Along Sea of CortezIrene Butler

Text and photos by Irene Butler

The sapphire Sea of Cortez lapped the shore; cacti and desert shrub nodded lethargically under a halogen sun – and between, along the white-sand beach, my gallant steed Bambino followed six other horses with riders. Intermittently her leisurely pace morphed into an exhilarating gallop, making me feel like a true vaquera. On this same stretch, pirates once came ashore for respite and to replenish their freshwater supply. Many local business owners and fishermen are descendants of the buccaneers who stayed behind. In addition to horseback riding, Baja’s Activities rents ATVs for those craving an even faster pace.

It is my second day in Los Cabos, the big shot of Baja California, and I already feel its three personalities rolled into one. San Jose del Cabo is a traditional Mexican town with a central plaza, adobe structures, and municipal market. Cabo San Lucas is more bent on partying and fashionable good looks. Linking the two towns is the Los Cabos Corridor, a 29-kilometre stretch of beaches, golf courses, and luxury resorts. The 200,000 citizens of the combined three sectors bask in 330 days of sunshine annually, adding to the magnetism of this prized vacation spot.

Each morning after a fortifying breakfast at the Hotel Meliá Real, I was off for a day of adventure. I dared to sign up for the Canopy Costa Azul Xtreme Tour. Yes…ziplines. After harnessing up and an instruction session by Pedro, I zipped along the different sections strung across the river canyon, the most hair-raising being the 450-metre-long, 100-metre-high line. By the time I flew along almost five kilometres of lines, and rappelled down the 55-metre free fall, I was more than ready for the tequila sampling at the end of the tour.

Swimming with the dolphins was delightful, especially watching wide-eyed children rubbing the velvety softness of their bellies and being bestowed with a dolphin kiss. The same company, Cabo Adventures, also offers a 4x4 desert safari. Seated in an open-air vehicle with seven other gringos and our eco-friendly guide Leopolo, we bounced upward over dirt roads through the mystical tropical desert to a small hacienda in the hills. On a nature walk we learned about the healing powers of plants and about the fauna in this habitat. Then came the treat of Doña Ramona and Don Chicho’s home-cooked Mexican fare; followed by the hardship of yet another tequila drinking session, this time we gleaned the use of breathing techniques, so the burn of the fiery liquid bypasses the throat, and only heats the stomach.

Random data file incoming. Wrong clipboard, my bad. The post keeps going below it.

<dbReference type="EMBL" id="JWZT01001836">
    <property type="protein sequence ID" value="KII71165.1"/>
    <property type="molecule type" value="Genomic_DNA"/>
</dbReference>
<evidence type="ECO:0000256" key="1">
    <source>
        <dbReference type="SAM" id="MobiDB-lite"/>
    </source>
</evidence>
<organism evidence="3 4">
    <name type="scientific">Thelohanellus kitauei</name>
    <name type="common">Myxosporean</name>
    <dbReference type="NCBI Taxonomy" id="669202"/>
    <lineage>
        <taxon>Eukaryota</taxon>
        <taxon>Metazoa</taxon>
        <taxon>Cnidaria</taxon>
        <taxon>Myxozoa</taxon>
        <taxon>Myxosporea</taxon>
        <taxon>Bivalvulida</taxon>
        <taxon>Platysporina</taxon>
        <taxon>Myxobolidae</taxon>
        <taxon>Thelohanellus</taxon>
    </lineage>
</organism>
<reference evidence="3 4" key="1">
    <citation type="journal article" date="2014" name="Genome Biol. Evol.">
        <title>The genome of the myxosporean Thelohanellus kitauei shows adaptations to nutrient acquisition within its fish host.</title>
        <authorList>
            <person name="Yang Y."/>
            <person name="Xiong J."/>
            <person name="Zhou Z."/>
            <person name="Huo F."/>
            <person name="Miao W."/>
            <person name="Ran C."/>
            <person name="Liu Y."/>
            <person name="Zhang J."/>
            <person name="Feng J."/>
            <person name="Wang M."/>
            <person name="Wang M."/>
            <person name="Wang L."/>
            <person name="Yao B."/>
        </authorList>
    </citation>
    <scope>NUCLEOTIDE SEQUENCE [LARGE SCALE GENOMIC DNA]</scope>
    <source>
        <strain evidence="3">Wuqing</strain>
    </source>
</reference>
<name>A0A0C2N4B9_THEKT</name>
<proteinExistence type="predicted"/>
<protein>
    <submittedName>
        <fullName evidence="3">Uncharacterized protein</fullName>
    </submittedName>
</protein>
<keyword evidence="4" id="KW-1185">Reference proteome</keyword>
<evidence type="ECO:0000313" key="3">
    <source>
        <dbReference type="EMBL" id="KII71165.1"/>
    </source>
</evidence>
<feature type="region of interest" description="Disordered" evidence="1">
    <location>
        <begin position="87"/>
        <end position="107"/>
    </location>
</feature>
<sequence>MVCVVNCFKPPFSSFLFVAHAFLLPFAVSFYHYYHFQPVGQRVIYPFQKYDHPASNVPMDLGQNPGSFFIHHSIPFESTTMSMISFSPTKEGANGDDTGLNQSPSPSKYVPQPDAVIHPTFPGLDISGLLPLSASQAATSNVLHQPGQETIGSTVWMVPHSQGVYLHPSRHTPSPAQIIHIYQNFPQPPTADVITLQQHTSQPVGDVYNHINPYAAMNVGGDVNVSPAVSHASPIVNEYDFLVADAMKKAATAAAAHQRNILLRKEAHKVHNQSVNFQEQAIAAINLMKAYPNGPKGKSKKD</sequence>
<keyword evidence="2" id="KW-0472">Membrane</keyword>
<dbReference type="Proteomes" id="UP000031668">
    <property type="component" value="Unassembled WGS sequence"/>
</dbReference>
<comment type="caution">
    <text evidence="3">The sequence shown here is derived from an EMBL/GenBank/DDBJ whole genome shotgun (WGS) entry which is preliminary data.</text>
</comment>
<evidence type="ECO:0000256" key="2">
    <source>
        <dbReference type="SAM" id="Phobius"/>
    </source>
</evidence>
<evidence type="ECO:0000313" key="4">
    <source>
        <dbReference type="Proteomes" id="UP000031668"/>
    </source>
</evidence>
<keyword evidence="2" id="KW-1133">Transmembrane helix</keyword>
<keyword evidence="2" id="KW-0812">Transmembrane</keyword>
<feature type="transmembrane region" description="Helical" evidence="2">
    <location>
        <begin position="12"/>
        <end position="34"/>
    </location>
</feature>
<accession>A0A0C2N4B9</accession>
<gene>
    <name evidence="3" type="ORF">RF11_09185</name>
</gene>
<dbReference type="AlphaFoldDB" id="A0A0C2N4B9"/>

A tour of the old city of San Jose takes one back in time to the early 1700s when the Jesuit missionaries disrupted the Pericú Indians way of life by prohibiting the polygamous practices honed during the tribe’s previous 550 years in the area. The original mission was destroyed and the priest tortured and killed in an uprising; the mission church that stands back of the city hall today was constructed in 1880. Art galleries with the work of local artists, craft shops and eateries line the narrow streets. Further out is a lively market where locals go about their daily business.

My booking for Ocean Riders glass bottom boat and snorkelling excursion to glimpse the black coral reefs, rays, turtles, and colourful fish did not pan out due to choppy water. Instead, I joined fellow enthusiasts in a motorboat to cruise along the spectacular coastline. We careened past the multi-million dollar homes of movie stars high up on a hill, past “lover’s beach” and the looming natural granite archway, “El Arco”. Sea lions basked on rocky ledges, birds soared above the craggy peaks. The roiling waves sent up massive sprays as they smashed against the rocks.

Other briny sports include diving, surfing, and kayaking. During the peak of the grey whale migration, January to March, whale watching cruises run. Anglers consider Los Cabos the Marlin Capital of the World; other sport fishing trophies are swordfish, tuna and rooster fish.

All the above activities can be booked on-line, by phone, or from resort activity desks through Transcabo Tours, +52 (624) 146-0188.

Los Cabos has become one of the world’s top golf destinations, with six of its eight courses, designed by such notables as Robert Trent Jones II, Jack Nicklaus, Pete Dye and Tom Weiskopf, enjoying international acclaim.

Gourmet Bliss
When hunger erupts there is no shortage of excellent restaurants and cafes to alleviate the pangs. My favourite lunch was the chilli infused cuisine at Jazmin’s Mexican Restaurant where I indulged in their specialty – chicken breast filled with fresh seafood covered in chipotle sauce and fried banana.
For a relaxing evening Casianos is a must. Their “no menu…no rules” concept is a unique culinary experience, where patrons choose their favourite meats, seafood, and vegetables and the chefs concoct their selections into personalized delights – or as I did, let the chefs have free rein in a five-course food tasting and wine paring extravaganza.

A vibrant culture, natural wonders, activities for all tastes, and pampering resorts make Los Cabos the grandest of playgrounds…and did I mention the 330 days of glorious sunshine? I bid farewell to this slice of the good life with a sunset cruise around the tip of the peninsula, mesmerized by a blazing sky as old sol melted into the sea.

More Los Cabos
For more information on Los Cabos contact the Mexico Tourist Board